Blake was a part of the Romantic Era (1800-1850), a time period that was focused on the individual and the glorification of nature. “London” was written during a postindustrial age England, when economical focus shifted from agriculture to the quick urbanization of cities and factory development. The deplorable living conditions left many sick, and unfair wages in factories created a divide between the rich and the poor. “London” is told through the prospective of a speaker strolling through the streets of London, observing what he sees and hears. The speaker observes the distraught cries and sorrowful faces of men, children, chimney-sweepers, soldiers, and prostitutes. Blake described the people and the condition of London with truth, and revealed the horror the industrialized city had become.
The use of symbolism in “London” helps Blake in creating the bleak picture of the city, London. The speaker describes the human misery he witnesses: “And in every face I meet/Marks of weakness, marks of woe.” The source of the miserable behavior is the restriction of human freewill and consciousness (Edmunson 1). These people a...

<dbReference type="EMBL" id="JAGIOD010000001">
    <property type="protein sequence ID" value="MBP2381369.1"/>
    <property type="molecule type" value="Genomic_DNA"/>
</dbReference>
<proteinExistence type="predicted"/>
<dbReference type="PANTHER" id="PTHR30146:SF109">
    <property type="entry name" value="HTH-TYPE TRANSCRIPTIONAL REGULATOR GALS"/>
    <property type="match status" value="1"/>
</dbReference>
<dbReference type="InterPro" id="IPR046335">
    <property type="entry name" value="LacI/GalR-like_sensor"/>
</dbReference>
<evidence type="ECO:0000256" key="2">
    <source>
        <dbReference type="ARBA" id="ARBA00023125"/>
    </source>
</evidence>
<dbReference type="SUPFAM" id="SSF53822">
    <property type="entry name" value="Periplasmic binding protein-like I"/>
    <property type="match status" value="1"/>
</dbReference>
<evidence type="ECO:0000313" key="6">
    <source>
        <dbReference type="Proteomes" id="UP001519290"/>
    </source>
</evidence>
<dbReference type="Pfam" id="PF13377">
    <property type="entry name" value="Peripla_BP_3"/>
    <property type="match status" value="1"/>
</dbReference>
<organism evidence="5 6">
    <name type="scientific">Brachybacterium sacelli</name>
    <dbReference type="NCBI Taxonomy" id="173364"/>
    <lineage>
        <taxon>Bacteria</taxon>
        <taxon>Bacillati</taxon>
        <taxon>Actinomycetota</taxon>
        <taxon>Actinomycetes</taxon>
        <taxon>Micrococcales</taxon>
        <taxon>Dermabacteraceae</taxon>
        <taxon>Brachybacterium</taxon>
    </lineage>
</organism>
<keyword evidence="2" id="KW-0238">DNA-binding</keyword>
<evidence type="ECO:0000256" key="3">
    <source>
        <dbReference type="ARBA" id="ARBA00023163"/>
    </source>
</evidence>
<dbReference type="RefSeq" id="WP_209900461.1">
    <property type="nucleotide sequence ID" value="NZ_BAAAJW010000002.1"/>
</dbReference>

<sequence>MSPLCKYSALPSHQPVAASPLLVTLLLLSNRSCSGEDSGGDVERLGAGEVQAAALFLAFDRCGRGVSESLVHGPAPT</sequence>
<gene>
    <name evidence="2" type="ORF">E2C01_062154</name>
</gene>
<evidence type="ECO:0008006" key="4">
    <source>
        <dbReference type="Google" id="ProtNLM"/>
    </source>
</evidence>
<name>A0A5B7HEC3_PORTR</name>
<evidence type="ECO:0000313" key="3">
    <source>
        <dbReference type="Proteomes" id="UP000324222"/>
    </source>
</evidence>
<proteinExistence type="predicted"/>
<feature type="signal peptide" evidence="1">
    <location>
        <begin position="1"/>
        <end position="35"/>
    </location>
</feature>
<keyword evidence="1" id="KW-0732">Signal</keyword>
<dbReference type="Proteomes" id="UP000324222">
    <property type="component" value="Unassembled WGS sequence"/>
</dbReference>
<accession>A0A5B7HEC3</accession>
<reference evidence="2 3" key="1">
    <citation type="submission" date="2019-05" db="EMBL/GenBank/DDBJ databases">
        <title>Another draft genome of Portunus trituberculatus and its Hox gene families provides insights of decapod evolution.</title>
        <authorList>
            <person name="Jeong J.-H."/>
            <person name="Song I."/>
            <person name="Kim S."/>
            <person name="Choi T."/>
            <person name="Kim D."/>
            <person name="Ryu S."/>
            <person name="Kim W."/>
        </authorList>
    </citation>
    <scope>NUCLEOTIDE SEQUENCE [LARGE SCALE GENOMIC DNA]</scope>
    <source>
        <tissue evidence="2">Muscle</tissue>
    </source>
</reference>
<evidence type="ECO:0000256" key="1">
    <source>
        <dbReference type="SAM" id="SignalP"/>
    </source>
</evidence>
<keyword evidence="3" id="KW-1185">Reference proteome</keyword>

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...l image of a wedding carriage turned ironically into a vehicle that transports bodies to the grave (Minot 1). Blake creates a paradoxical image in one phrase that symbolizes the infection and corruption of marriages in London. The traditional sacred form of marriage in Blake’s view is tarnished by desperation and prostitution. In addition, Blake is trying to expose society’s moral decay.
William Blake’s powerful writing tackled social issues he witnessed in society, and in his poem “London” he provides a looking glass into the people of London’s misery. Through the eyes and ears of a wandering observer, Blake transports readers to a horrifying and realistic 19th century London. Blake analyses these issues of oppression and corruption by creating a revolutionary poem. “London” is an inspiring work that captures the true essence of London during its darkest hours.
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